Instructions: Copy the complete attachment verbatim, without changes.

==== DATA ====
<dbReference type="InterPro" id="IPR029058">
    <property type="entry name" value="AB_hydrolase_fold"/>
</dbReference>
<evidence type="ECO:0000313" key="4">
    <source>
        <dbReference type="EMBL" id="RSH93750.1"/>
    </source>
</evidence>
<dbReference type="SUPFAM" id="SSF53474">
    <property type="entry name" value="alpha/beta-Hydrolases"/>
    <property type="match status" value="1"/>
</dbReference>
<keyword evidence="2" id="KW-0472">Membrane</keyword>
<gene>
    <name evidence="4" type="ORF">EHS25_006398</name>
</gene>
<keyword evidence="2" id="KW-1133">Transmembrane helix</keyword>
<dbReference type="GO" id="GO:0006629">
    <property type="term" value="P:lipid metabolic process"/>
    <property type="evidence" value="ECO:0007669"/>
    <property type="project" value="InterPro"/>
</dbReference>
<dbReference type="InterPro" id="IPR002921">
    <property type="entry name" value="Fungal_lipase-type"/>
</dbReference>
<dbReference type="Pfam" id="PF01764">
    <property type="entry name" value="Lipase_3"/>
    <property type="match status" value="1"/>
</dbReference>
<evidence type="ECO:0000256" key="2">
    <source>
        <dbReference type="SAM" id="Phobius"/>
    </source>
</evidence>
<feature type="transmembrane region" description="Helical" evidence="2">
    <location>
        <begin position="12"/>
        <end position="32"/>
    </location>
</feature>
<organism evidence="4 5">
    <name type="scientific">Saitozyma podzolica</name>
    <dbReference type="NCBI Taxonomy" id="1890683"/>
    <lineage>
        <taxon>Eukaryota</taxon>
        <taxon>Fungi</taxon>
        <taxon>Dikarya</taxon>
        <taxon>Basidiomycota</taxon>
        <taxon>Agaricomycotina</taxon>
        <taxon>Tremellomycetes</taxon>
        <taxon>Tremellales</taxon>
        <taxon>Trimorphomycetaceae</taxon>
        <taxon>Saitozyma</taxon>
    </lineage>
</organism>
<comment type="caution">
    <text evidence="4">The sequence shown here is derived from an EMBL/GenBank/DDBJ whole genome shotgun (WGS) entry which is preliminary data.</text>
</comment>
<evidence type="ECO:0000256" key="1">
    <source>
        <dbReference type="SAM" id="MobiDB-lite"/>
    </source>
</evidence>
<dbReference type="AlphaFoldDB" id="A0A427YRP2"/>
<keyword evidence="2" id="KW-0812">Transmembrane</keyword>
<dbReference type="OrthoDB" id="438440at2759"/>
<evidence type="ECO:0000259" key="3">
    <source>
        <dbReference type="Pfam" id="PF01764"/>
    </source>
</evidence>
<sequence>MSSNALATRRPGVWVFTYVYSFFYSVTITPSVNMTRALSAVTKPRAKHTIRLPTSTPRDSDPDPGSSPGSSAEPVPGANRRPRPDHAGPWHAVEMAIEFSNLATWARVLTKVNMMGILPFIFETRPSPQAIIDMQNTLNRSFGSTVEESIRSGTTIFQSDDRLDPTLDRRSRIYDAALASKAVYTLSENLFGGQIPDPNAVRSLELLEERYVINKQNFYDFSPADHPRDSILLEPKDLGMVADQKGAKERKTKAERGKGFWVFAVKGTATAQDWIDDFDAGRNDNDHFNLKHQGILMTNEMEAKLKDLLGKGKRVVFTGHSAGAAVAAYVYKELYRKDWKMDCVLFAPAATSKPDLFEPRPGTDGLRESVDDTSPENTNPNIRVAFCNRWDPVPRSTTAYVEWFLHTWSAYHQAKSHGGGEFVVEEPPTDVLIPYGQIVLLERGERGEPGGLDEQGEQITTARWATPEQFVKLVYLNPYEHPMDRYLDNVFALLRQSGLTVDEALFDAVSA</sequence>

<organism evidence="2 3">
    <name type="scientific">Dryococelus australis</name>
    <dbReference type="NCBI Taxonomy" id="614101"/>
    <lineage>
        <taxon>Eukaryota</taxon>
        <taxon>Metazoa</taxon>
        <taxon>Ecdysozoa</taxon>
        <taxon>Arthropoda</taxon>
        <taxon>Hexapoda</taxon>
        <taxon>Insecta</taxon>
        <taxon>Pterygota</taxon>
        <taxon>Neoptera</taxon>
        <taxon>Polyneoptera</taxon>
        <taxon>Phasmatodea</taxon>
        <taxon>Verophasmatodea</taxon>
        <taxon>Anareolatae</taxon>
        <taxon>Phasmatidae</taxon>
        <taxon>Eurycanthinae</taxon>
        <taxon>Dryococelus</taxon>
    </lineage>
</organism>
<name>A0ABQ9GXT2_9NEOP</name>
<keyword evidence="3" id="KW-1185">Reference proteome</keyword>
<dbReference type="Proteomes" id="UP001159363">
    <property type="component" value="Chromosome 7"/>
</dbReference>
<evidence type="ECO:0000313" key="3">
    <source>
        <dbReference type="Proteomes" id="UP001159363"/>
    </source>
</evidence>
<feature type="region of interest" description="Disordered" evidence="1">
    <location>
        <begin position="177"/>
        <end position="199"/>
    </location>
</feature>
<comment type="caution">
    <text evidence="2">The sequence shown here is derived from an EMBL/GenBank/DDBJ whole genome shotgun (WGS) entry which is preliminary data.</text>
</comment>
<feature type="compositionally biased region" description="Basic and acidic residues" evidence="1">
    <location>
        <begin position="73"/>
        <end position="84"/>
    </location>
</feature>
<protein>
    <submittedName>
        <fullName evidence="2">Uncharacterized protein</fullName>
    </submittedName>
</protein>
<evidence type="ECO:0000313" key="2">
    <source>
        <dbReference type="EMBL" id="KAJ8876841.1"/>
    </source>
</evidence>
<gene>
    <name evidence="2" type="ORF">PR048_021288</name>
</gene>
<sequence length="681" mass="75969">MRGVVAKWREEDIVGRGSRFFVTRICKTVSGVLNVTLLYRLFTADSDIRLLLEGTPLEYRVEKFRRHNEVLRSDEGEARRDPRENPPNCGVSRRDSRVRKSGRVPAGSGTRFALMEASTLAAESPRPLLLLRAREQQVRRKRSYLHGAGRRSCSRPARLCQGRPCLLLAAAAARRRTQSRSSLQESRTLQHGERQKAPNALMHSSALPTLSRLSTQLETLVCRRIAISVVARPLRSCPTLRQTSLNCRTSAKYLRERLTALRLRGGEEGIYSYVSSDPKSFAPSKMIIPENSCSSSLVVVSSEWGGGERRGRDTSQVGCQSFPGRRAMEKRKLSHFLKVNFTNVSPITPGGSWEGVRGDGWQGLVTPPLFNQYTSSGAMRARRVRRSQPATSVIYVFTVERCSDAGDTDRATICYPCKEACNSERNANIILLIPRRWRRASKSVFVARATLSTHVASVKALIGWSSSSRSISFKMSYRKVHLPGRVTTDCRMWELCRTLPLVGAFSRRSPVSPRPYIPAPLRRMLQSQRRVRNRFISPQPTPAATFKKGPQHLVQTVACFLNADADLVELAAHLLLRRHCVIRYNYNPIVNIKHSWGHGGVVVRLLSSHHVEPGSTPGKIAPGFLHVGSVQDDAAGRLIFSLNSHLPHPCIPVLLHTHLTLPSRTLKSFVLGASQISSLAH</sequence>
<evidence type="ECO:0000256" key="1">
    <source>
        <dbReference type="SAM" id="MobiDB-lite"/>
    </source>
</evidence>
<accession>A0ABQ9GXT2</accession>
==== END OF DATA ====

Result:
<dbReference type="InterPro" id="IPR029058">
    <property type="entry name" value="AB_hydrolase_fold"/>
</dbReference>
<evidence type="ECO:0000313" key="4">
    <source>
        <dbReference type="EMBL" id="RSH93750.1"/>
    </source>
</evidence>
<dbReference type="SUPFAM" id="SSF53474">
    <property type="entry name" value="alpha/beta-Hydrolases"/>
    <property type="match status" value="1"/>
</dbReference>
<keyword evidence="2" id="KW-0472">Membrane</keyword>
<gene>
    <name evidence="4" type="ORF">EHS25_006398</name>
</gene>
<keyword evidence="2" id="KW-1133">Transmembrane helix</keyword>
<dbReference type="GO" id="GO:0006629">
    <property type="term" value="P:lipid metabolic process"/>
    <property type="evidence" value="ECO:0007669"/>
    <property type="project" value="InterPro"/>
</dbReference>
<dbReference type="InterPro" id="IPR002921">
    <property type="entry name" value="Fungal_lipase-type"/>
</dbReference>
<dbReference type="Pfam" id="PF01764">
    <property type="entry name" value="Lipase_3"/>
    <property type="match status" value="1"/>
</dbReference>
<evidence type="ECO:0000256" key="2">
    <source>
        <dbReference type="SAM" id="Phobius"/>
    </source>
</evidence>
<feature type="transmembrane region" description="Helical" evidence="2">
    <location>
        <begin position="12"/>
        <end position="32"/>
    </location>
</feature>
<organism evidence="4 5">
    <name type="scientific">Saitozyma podzolica</name>
    <dbReference type="NCBI Taxonomy" id="1890683"/>
    <lineage>
        <taxon>Eukaryota</taxon>
        <taxon>Fungi</taxon>
        <taxon>Dikarya</taxon>
        <taxon>Basidiomycota</taxon>
        <taxon>Agaricomycotina</taxon>
        <taxon>Tremellomycetes</taxon>
        <taxon>Tremellales</taxon>
        <taxon>Trimorphomycetaceae</taxon>
        <taxon>Saitozyma</taxon>
    </lineage>
</organism>
<comment type="caution">
    <text evidence="4">The sequence shown here is derived from an EMBL/GenBank/DDBJ whole genome shotgun (WGS) entry which is preliminary data.</text>
</comment>
<evidence type="ECO:0000256" key="1">
    <source>
        <dbReference type="SAM" id="MobiDB-lite"/>
    </source>
</evidence>
<dbReference type="AlphaFoldDB" id="A0A427YRP2"/>
<keyword evidence="2" id="KW-0812">Transmembrane</keyword>
<dbReference type="OrthoDB" id="438440at2759"/>
<evidence type="ECO:0000259" key="3">
    <source>
        <dbReference type="Pfam" id="PF01764"/>
    </source>
</evidence>
<sequence>MSSNALATRRPGVWVFTYVYSFFYSVTITPSVNMTRALSAVTKPRAKHTIRLPTSTPRDSDPDPGSSPGSSAEPVPGANRRPRPDHAGPWHAVEMAIEFSNLATWARVLTKVNMMGILPFIFETRPSPQAIIDMQNTLNRSFGSTVEESIRSGTTIFQSDDRLDPTLDRRSRIYDAALASKAVYTLSENLFGGQIPDPNAVRSLELLEERYVINKQNFYDFSPADHPRDSILLEPKDLGMVADQKGAKERKTKAERGKGFWVFAVKGTATAQDWIDDFDAGRNDNDHFNLKHQGILMTNEMEAKLKDLLGKGKRVVFTGHSAGAAVAAYVYKELYRKDWKMDCVLFAPAATSKPDLFEPRPGTDGLRESVDDTSPENTNPNIRVAFCNRWDPVPRSTTAYVEWFLHTWSAYHQAKSHGGGEFVVEEPPTDVLIPYGQIVLLERGERGEPGGLDEQGEQITTARWATPEQFVKLVYLNPYEHPMDRYLDNVFALLRQSGLTVDEALFDAVSA</sequence>

<organism evidence="2 3">
    <name type="scientific">Dryococelus australis</name>
    <dbReference type="NCBI Taxonomy" id="614101"/>
    <lineage>
        <taxon>Eukaryota</taxon>
        <taxon>Metazoa</taxon>
        <taxon>Ecdysozoa</taxon>
        <taxon>Arthropoda</taxon>
        <taxon>Hexapoda</taxon>
        <taxon>Insecta</taxon>
        <taxon>Pterygota</taxon>
        <taxon>Neoptera</taxon>
        <taxon>Polyneoptera</taxon>
        <taxon>Phasmatodea</taxon>
        <taxon>Verophasmatodea</taxon>
        <taxon>Anareolatae</taxon>
        <taxon>Phasmatidae</taxon>
        <taxon>Eurycanthinae</taxon>
        <taxon>Dryococelus</taxon>
    </lineage>
</organism>
<name>A0ABQ9GXT2_9NEOP</name>
<keyword evidence="3" id="KW-1185">Reference proteome</keyword>
<dbReference type="Proteomes" id="UP001159363">
    <property type="component" value="Chromosome 7"/>
</dbReference>
<evidence type="ECO:0000313" key="3">
    <source>
        <dbReference type="Proteomes" id="UP001159363"/>
    </source>
</evidence>
<feature type="region of interest" description="Disordered" evidence="1">
    <location>
        <begin position="177"/>
        <end position="199"/>
    </location>
</feature>
<comment type="caution">
    <text evidence="2">The sequence shown here is derived from an EMBL/GenBank/DDBJ whole genome shotgun (WGS) entry which is preliminary data.</text>
</comment>
<feature type="compositionally biased region" description="Basic and acidic residues" evidence="1">
    <location>
        <begin position="73"/>
        <end position="84"/>
    </location>
</feature>
<protein>
    <submittedName>
        <fullName evidence="2">Uncharacterized protein</fullName>
    </submittedName>
</protein>
<evidence type="ECO:0000313" key="2">
    <source>
        <dbReference type="EMBL" id="KAJ8876841.1"/>
    </source>
</evidence>
<gene>
    <name evidence="2" type="ORF">PR048_021288</name>
</gene>
<sequence length="681" mass="75969">MRGVVAKWREEDIVGRGSRFFVTRICKTVSGVLNVTLLYRLFTADSDIRLLLEGTPLEYRVEKFRRHNEVLRSDEGEARRDPRENPPNCGVSRRDSRVRKSGRVPAGSGTRFALMEASTLAAESPRPLLLLRAREQQVRRKRSYLHGAGRRSCSRPARLCQGRPCLLLAAAAARRRTQSRSSLQESRTLQHGERQKAPNALMHSSALPTLSRLSTQLETLVCRRIAISVVARPLRSCPTLRQTSLNCRTSAKYLRERLTALRLRGGEEGIYSYVSSDPKSFAPSKMIIPENSCSSSLVVVSSEWGGGERRGRDTSQVGCQSFPGRRAMEKRKLSHFLKVNFTNVSPITPGGSWEGVRGDGWQGLVTPPLFNQYTSSGAMRARRVRRSQPATSVIYVFTVERCSDAGDTDRATICYPCKEACNSERNANIILLIPRRWRRASKSVFVARATLSTHVASVKALIGWSSSSRSISFKMSYRKVHLPGRVTTDCRMWELCRTLPLVGAFSRRSPVSPRPYIPAPLRRMLQSQRRVRNRFISPQPTPAATFKKGPQHLVQTVACFLNADADLVELAAHLLLRRHCVIRYNYNPIVNIKHSWGHGGVVVRLLSSHHVEPGSTPGKIAPGFLHVGSVQDDAAGRLIFSLNSHLPHPCIPVLLHTHLTLPSRTLKSFVLGASQISSLAH</sequence>
<evidence type="ECO:0000256" key="1">
    <source>
        <dbReference type="SAM" id="MobiDB-lite"/>
    </source>
</evidence>
<accession>A0ABQ9GXT2</accession>